It's now been 37 years since Mount St. Helens erupted in 1980, drawing worldwide attention to the volcanic blast. Today, the mountain continues to attract people from all over the world — but to escape the crowds and see nature's regeneration up close, you need to take the family on two awesome hikes in the blast zone.
Three decades and change is awhile in human terms, but in the general grand scheme of Earth itself, it's a blink of an eye. That's what makes a trip to Mount St. Helens to visit that the whole family can do so essential: to see up close the rapid regeneration of the ecosystem of plant life and wildlife at the mountain.
Today we'll take a brief look at the Hummocks Trail and the Lakes Trail, family-friendly adventures that everyone in your group from the youngest to the oldest will enjoy. Comprising a total of up to 8.4 miles and a good four to five hours of hiking and wildlife watching in total, these two trails are a great family escape to a unique part of Southwest Washington's landscape.
When Mount St. Helens erupted in 1980, more than 1,000 feet of the mountain was destroyed and deposited in areas for miles around the volcano. Those pieces, known as hummocks, are large deposits of rock, mud, ash and other pieces of the mountain that vary in size — some as large as a few hundred feet.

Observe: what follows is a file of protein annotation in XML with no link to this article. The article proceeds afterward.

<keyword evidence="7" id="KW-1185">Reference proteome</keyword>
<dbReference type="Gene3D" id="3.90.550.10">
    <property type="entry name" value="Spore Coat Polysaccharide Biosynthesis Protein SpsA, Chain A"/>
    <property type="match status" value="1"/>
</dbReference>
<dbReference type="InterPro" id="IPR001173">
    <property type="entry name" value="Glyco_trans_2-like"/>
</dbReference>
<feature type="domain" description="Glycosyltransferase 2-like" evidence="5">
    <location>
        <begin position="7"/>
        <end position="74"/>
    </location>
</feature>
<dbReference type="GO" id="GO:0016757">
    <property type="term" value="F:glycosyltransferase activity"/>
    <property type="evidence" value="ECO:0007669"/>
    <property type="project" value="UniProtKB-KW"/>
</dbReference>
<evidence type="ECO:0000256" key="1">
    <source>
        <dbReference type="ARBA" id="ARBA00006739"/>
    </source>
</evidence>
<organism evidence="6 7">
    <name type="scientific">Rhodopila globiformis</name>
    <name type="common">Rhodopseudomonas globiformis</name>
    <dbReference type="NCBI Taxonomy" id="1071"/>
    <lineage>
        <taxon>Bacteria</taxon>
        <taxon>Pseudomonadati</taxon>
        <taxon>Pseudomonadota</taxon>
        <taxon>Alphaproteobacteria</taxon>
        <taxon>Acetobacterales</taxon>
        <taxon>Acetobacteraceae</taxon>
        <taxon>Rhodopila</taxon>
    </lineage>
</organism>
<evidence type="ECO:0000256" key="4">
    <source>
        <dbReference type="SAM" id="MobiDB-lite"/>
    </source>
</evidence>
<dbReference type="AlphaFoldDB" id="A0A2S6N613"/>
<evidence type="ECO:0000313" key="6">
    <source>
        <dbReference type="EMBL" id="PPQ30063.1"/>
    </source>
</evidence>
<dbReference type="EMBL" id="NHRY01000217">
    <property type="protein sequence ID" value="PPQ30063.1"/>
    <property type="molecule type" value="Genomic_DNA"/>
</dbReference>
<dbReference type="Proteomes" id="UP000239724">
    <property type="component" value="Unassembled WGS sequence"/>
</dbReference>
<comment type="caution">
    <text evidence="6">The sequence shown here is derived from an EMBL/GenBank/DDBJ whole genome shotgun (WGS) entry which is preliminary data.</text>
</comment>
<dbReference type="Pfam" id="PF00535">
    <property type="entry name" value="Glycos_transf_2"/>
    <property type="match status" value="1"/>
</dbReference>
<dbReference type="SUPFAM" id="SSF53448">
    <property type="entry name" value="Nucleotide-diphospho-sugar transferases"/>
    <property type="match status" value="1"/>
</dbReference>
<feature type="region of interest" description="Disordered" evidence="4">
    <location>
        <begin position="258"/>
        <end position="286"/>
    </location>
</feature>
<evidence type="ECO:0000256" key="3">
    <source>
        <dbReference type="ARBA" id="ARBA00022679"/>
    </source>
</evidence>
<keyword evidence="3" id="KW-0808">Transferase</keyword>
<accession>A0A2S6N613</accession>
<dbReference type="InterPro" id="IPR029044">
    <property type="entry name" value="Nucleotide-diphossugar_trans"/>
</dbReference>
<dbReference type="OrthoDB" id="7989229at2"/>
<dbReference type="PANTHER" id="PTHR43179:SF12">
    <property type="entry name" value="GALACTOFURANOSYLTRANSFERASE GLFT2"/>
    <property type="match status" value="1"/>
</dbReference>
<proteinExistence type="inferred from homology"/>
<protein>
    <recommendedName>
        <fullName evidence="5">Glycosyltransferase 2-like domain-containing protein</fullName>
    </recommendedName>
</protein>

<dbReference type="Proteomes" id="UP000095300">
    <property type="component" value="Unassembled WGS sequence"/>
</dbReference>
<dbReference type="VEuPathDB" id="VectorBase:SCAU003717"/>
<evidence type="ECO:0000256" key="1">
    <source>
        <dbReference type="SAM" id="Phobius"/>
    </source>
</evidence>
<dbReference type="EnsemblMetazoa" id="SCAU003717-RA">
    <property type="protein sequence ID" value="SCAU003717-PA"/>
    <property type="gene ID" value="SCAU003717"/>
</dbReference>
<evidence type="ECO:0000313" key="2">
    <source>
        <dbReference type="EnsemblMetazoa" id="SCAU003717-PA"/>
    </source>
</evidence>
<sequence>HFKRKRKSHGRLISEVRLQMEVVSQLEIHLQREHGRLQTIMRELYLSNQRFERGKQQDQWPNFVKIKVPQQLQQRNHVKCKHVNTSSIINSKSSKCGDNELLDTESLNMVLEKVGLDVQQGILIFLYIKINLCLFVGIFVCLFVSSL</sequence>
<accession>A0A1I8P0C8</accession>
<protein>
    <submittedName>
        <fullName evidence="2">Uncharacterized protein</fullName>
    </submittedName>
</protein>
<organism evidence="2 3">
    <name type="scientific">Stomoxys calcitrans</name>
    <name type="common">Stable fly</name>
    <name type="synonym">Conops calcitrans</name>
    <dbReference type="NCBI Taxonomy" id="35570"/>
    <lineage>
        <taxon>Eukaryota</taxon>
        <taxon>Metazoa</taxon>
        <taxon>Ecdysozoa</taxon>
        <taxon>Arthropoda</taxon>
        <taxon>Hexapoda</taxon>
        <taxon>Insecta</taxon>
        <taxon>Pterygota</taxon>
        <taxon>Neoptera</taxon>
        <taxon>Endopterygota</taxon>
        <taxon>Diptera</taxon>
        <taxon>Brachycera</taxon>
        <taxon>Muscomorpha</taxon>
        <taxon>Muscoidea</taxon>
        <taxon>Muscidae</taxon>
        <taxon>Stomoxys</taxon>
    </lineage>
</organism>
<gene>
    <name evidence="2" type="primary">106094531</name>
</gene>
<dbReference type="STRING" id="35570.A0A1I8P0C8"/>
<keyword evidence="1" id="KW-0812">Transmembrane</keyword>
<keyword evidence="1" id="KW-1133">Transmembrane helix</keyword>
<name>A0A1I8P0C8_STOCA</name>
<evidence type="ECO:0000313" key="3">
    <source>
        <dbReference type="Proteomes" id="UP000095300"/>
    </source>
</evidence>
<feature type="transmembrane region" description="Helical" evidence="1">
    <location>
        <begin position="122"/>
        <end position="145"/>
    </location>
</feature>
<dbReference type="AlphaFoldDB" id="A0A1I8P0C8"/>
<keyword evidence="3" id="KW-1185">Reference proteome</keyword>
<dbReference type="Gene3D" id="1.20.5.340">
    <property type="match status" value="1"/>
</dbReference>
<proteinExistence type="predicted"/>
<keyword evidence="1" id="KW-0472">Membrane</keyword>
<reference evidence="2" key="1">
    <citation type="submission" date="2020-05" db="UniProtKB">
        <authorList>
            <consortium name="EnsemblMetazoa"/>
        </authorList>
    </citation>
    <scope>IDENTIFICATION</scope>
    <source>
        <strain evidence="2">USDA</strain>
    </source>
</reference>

There’s no better place to get up close with remnants of the mountain while getting a grand view of the volcano than the Hummocks Trail, just ten miles from the crater of Mount St. Helens. This family-friendly trail loops around a part of the Toutle River Valley, originating in a parking lot near Coldwater Lake and ending there as well.
This trail passes along one of Washington state’s newest lakes, formed as a result of the 1980 eruption of Mount St. Helens. The Lakes Trail takes hikers around Coldwater Lake for a distance of about 6 miles out-and-back with a beautiful view of the lake and surrounding landscape, with majestic hills and mountains in the distance.
There’s very minimal elevation gain, so the whole family can do this hike easily. Hike in as far as you want and connect with the South Coldwater Trail for some real backcountry hiking or to fully circumvent the lake. Or find a beautiful spot and turn around wherever your heart desires.
While you can't see Mount St. Helens directly for most of the hike, the Lakes Trail passes some areas that were forever altered by its eruption and is in itself an essential place to visit in the Mount St. Helens National Volcanic Monument.
Now that we've covered the two prime family-friendly hikes in the Mount St. Helens area, stay tuned for our next post on a couple more difficult trails that offer quite a reward!